Sustainability Options, The Deep Dive Into Sustainability Projects. What Works Great, What Works Well and What Did Not
This workshop will provide real life experiences from sustainability projects of all kinds completed on correctional facilities from across the United States. From using the most advanced lighting, refrigeration, mechanical, water conservation, recycling, etc., to getting deep down into the financing, establishing realistic scheduling and giving realistic returns on project investments.
Moderator: Tim Hasty, Maintenance Supervisor, Lee County, Florida
Speakers: Jerry Elmblad, Michigan DOC State Manager (Ret.), Energy Coordinator, Energy Programs, Marquette, Michigan; Charles Hein, Federal Bureau of Prisons Energy Manager, Washington, D.C
Correctional Facilities LEEDing the Way in Energy Efficiency
The US Green Buildings Council estimates that compared to the average commercial building in the General Services Administration’s portfolio, LEED Gold buildings consume a quarter less energy and generate 34 percent lower greenhouse gas emissions. Correctional facilities have been able to accomplish comparable results, and in this panel you’ll find out how facilities in MO, NC, and WA have done it. Hear what prompted officials to pursue LEED certification, what was needed to make it happen, and how they found project financing.
Alice Dasek, US Department of Energy
Beekeeping in Prisons: How to Start and Maintain a Successful Beekeeping Education Program
Education through vocational programs provides an opportunity for those whom are incarcerated to learn marketable skills and develop strong work habits which can be used after release. This is one of the guiding standards set forth by the American Correctional Association (ACA Standard 4-4451). Seeing as many prisons are either developing or expanding landscaping, horticulture, and gardening vocational programs the combination of beekeeping and horticulture is a great way to strengthen educational curriculum through hands on projects.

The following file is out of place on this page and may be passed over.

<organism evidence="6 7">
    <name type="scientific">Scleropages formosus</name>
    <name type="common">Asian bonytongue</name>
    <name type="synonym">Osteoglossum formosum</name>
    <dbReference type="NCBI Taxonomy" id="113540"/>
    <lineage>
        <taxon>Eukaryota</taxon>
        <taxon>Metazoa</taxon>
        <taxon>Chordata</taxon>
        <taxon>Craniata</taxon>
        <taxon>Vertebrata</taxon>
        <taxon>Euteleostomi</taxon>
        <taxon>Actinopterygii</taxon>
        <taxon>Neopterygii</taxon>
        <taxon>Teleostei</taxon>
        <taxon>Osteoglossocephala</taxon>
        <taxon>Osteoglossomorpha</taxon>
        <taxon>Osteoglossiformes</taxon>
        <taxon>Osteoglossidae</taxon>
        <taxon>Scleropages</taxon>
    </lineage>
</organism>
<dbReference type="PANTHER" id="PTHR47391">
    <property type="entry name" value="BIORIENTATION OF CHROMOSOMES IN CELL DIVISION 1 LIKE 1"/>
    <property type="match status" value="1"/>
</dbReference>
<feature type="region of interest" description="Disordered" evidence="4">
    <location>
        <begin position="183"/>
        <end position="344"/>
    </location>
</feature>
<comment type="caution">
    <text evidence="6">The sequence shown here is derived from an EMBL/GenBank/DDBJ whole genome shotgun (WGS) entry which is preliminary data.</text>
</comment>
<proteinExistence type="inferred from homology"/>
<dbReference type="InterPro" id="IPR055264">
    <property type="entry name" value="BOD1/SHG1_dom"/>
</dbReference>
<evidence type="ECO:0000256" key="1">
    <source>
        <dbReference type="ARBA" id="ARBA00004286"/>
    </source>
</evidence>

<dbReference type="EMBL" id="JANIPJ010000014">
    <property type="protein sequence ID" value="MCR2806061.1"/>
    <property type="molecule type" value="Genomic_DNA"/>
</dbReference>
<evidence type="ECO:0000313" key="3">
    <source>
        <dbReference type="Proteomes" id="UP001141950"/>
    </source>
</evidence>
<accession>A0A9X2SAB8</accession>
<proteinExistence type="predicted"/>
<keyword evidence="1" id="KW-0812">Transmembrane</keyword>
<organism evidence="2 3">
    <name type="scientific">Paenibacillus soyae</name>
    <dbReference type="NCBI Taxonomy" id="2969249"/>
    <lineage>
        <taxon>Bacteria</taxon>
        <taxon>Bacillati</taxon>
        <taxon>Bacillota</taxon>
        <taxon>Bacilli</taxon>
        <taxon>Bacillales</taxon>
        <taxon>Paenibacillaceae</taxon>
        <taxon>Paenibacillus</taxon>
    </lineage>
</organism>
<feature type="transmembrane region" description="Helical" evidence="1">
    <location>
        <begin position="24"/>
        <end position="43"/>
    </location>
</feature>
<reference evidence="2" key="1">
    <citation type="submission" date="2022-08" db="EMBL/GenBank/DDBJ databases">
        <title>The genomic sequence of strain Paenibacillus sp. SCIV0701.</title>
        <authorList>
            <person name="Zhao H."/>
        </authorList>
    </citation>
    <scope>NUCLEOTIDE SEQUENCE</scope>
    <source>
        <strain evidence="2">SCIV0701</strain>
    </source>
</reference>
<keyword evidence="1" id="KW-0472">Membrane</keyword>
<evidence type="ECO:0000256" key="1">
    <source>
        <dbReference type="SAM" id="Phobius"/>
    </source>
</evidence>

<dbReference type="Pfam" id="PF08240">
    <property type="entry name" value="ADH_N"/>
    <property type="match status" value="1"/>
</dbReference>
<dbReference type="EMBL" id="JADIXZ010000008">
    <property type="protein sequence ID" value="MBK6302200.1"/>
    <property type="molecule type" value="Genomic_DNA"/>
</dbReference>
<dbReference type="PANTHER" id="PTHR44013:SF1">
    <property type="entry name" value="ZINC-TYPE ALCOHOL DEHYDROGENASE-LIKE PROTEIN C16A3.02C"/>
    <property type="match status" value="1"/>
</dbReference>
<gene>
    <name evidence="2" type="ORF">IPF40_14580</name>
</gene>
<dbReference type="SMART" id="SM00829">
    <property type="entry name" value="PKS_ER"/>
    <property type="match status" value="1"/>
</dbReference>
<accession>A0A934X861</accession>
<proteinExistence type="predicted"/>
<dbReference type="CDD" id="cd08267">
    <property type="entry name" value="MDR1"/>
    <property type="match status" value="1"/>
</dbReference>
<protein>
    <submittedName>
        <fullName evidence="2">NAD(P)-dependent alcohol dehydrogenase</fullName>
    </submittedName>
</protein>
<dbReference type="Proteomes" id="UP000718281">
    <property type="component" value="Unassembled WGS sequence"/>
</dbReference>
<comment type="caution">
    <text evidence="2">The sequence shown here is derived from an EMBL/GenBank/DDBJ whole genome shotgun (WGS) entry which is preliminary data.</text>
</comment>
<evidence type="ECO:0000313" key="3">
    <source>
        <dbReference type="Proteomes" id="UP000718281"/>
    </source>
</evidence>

A beekeeping program is also a great opportunity for a facility to get more involved with their local community through beekeeper associations. In fact, it can be argued that the success of a new beekeeping program can be directly linked to building strong partnerships in one’s community. Additionally, combining the knowledge of beekeepers and prison guards is a unique way to ensure the viability of a vocational program of this nature. Beekeepers provide recommendations for bee gardens while security conscious guards provide guidelines for selecting plants with respect to height and density in order to meet the security standards of a particular facility.
Within this workshop, we will discuss the history of beekeeping within the 508th Military Police Detention Battalion and the Northwest Joint Regional Correctional Facility at Joint Base Lewis-McChord in Washington State. Both the challenges and successes will be reviewed and lessons learned presented for those who wish to build programs within their facilities. Finally, we will discuss the current state of our beekeeping program as well as our vision for future efforts.
Lt. Andrew Satterfield
Economic and Environmental Sustainability in Facility Planning
The demographics of Ohio’s inmate population are changing in dramatic ways: while the more “traditional” population is aging, newer populations include more females and increased needs for medical and mental health treatment. This workshop will explore--through a case study—how Ohio has examined their capital and facility needs: evaluating the benefits and costs of constructing new versus renovating existing structures, and how those buildings will meet the future operational needs of the changing population. In addition, Ohio was able to identify and incorporate opportunities for energy efficiency improvements to ensure longer-term cost savings.
Steve Carter, Executive Vice-President – CGL Companies
Jenny Hildebrand, Bureau Chief of Construction, Activation, Maintenance and Sustainability (CAMS) – Ohio Department of Rehabilitation and Correction
Leah Morgan, Energy Conservation and Sustainability Administrator – Ohio Department of Rehabilitation and Correction